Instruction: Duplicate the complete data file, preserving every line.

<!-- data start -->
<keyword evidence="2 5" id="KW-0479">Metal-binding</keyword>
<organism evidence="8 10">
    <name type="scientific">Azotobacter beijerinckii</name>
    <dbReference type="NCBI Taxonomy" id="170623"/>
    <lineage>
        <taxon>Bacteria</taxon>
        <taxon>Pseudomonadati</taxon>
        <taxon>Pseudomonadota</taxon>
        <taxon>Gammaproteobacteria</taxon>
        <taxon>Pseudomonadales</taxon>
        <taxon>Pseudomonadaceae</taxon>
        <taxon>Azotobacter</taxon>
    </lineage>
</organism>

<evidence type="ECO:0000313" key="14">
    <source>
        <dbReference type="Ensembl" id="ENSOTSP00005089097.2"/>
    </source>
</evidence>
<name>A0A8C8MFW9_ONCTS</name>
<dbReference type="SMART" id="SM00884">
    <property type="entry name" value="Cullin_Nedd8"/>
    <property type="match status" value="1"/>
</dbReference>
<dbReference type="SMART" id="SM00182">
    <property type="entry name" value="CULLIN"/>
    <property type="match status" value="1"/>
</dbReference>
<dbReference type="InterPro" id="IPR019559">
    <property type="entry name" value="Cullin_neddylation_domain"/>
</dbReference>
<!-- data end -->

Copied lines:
<keyword evidence="2 5" id="KW-0479">Metal-binding</keyword>
<organism evidence="8 10">
    <name type="scientific">Azotobacter beijerinckii</name>
    <dbReference type="NCBI Taxonomy" id="170623"/>
    <lineage>
        <taxon>Bacteria</taxon>
        <taxon>Pseudomonadati</taxon>
        <taxon>Pseudomonadota</taxon>
        <taxon>Gammaproteobacteria</taxon>
        <taxon>Pseudomonadales</taxon>
        <taxon>Pseudomonadaceae</taxon>
        <taxon>Azotobacter</taxon>
    </lineage>
</organism>

<evidence type="ECO:0000313" key="14">
    <source>
        <dbReference type="Ensembl" id="ENSOTSP00005089097.2"/>
    </source>
</evidence>
<name>A0A8C8MFW9_ONCTS</name>
<dbReference type="SMART" id="SM00884">
    <property type="entry name" value="Cullin_Nedd8"/>
    <property type="match status" value="1"/>
</dbReference>
<dbReference type="SMART" id="SM00182">
    <property type="entry name" value="CULLIN"/>
    <property type="match status" value="1"/>
</dbReference>
<dbReference type="InterPro" id="IPR019559">
    <property type="entry name" value="Cullin_neddylation_domain"/>
</dbReference>